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Today I finished my second widget for the typepad developer program, am really proud of and pleased with it. I am however always looking for comments and suggestions for improvement so if anyone has any... let me know ;)
September 13, 2006 in API: Yahoo!, apis | Permalink
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The fact that there are plenty of people who might volunteer, as Paul rightly says, does not mean that it would be right to indulge them.
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October 18, 2010 at 03:00 AM
um, this is my favorite post-blogher post so far. no one knows this...because i was a huge pussy...but, i was there! i did meet karl and yvonne, and they were beyond lovely. aside from that, i can only say i have already vowed to be less of a pussy next year, and, you didn't know uncircumcised penises are easier to jack off? maybe i'm more of an outsider than i thought.
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September 30, 2010 at 07:07 PM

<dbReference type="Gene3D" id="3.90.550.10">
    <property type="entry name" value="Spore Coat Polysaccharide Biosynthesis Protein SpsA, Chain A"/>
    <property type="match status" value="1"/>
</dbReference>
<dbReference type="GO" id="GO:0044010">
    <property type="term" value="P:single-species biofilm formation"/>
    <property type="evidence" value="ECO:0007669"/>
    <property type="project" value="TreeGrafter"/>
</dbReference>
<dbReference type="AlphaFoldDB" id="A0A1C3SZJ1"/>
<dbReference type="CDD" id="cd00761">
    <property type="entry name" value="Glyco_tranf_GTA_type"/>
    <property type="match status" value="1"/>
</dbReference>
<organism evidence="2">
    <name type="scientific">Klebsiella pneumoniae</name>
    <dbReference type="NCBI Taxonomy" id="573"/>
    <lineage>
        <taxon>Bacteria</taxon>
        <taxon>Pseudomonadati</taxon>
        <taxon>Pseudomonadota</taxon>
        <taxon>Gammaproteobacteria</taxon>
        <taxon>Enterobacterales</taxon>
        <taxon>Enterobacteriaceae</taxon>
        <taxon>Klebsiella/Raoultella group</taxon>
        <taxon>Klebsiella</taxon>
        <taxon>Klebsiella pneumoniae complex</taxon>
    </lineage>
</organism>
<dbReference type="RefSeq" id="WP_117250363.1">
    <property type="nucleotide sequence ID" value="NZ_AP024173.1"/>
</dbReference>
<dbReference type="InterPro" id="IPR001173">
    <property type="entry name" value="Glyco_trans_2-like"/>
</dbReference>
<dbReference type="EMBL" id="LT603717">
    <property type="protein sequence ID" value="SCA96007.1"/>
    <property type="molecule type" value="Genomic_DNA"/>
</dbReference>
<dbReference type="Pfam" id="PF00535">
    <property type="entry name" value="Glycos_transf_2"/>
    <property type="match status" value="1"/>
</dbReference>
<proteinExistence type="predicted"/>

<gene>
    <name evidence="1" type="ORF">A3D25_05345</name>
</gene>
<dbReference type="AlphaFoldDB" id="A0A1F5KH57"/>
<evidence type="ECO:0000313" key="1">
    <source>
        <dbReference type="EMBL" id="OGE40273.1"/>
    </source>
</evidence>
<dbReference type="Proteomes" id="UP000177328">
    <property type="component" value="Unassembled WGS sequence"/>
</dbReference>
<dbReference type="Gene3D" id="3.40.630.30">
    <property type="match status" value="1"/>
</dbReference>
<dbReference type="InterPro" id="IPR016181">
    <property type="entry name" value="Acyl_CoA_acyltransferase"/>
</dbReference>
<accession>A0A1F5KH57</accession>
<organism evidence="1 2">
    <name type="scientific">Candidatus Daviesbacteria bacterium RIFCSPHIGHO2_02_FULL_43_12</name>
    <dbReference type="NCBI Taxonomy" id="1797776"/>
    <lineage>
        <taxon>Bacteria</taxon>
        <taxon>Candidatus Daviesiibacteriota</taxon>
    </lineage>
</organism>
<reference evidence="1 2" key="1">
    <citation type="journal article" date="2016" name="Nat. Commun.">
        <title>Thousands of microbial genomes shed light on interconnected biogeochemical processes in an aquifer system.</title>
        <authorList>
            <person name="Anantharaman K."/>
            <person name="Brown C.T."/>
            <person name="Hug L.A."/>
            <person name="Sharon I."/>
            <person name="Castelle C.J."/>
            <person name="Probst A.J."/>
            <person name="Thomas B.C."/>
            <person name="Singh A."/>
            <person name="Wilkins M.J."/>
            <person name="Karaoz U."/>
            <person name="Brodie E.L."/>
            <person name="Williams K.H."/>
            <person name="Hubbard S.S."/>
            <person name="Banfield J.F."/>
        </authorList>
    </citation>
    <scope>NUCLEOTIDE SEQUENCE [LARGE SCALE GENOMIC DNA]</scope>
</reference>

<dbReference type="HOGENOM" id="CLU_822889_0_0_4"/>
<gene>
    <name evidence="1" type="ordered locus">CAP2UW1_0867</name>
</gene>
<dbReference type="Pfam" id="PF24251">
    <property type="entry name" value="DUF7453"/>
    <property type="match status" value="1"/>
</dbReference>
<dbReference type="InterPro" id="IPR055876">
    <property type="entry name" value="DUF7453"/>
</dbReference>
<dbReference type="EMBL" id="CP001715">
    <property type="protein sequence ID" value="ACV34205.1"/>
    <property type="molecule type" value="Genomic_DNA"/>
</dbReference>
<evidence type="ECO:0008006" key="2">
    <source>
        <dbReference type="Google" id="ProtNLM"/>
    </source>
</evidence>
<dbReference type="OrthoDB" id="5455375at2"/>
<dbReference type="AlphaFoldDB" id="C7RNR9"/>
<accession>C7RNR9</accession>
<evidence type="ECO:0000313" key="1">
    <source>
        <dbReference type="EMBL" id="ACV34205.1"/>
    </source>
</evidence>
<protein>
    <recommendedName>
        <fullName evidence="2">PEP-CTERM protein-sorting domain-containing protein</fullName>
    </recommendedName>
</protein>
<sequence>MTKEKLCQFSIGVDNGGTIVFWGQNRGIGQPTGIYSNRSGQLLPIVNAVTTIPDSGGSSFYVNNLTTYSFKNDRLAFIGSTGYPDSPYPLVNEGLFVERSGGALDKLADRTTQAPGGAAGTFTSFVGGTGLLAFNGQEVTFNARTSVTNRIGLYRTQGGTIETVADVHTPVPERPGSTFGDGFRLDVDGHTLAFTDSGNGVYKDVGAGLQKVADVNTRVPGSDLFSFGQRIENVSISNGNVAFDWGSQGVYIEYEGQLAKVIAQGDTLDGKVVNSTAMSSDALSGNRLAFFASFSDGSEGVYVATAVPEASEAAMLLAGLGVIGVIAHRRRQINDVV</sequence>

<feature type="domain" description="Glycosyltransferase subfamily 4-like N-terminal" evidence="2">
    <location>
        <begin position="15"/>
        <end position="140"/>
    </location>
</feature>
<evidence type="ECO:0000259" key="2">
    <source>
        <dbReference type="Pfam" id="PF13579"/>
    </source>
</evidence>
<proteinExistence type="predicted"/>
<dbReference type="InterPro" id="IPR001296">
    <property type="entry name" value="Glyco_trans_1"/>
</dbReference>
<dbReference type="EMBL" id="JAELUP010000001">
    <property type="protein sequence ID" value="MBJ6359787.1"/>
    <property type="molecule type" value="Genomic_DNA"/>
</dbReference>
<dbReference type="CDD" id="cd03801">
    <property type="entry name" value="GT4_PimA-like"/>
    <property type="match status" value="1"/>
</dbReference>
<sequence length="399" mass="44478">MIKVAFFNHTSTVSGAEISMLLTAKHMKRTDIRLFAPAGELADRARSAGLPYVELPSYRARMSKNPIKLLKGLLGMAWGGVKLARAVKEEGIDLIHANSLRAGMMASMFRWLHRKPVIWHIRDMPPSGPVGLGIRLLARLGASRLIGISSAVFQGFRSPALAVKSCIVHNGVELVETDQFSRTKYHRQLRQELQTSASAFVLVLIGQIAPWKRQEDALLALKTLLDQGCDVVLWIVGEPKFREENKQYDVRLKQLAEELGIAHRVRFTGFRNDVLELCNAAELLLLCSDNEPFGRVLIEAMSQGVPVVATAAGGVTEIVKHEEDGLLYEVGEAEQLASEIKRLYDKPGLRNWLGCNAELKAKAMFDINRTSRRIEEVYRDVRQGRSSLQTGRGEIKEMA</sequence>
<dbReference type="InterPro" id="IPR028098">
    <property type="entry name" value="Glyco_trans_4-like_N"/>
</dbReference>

Thank you for this wealth of information and beautiful photos.
Are the ribbon covered containers done by wiring the ribbon in loops?
Previous research on job incentives has found that when they are unexpected, they have a greater impact on productivity.
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August 13, 2010 at 05:09 PM
Second widget that you made has work properly
May 02, 2010 at 07:12 AM
Einer Elhauge is guest-blogging over at Volokh, and raising a bunch of interesting questions. One post draws a parallel between ELS and sabermetrics, leading one (clearly Boston-based) wag to ask, "if empirical legal studies are like sabermetrics, who is the legal equivalent of Joe Morgan?"
I'm not touching that one... But, in the spirit of the (baseball) season, I'd offer the following instead. Empirical researchers are taught early on to beware of selection bias -- drawing incorrect inferences from data which are nonrandomly sampled from a population. (An example would be concluding that early humans lived predominantly in caves, on the basis of finding paintings, remains of fire pits, and so forth there; because such artifacts are more likely to survive in caves than elsewhere, the available archaeological data are subject to selection bias). We also learn that there are ways of dealing with such data, including the class of "selection models" first developed by James Heckman.*
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April 26, 2010 at 11:04 AM
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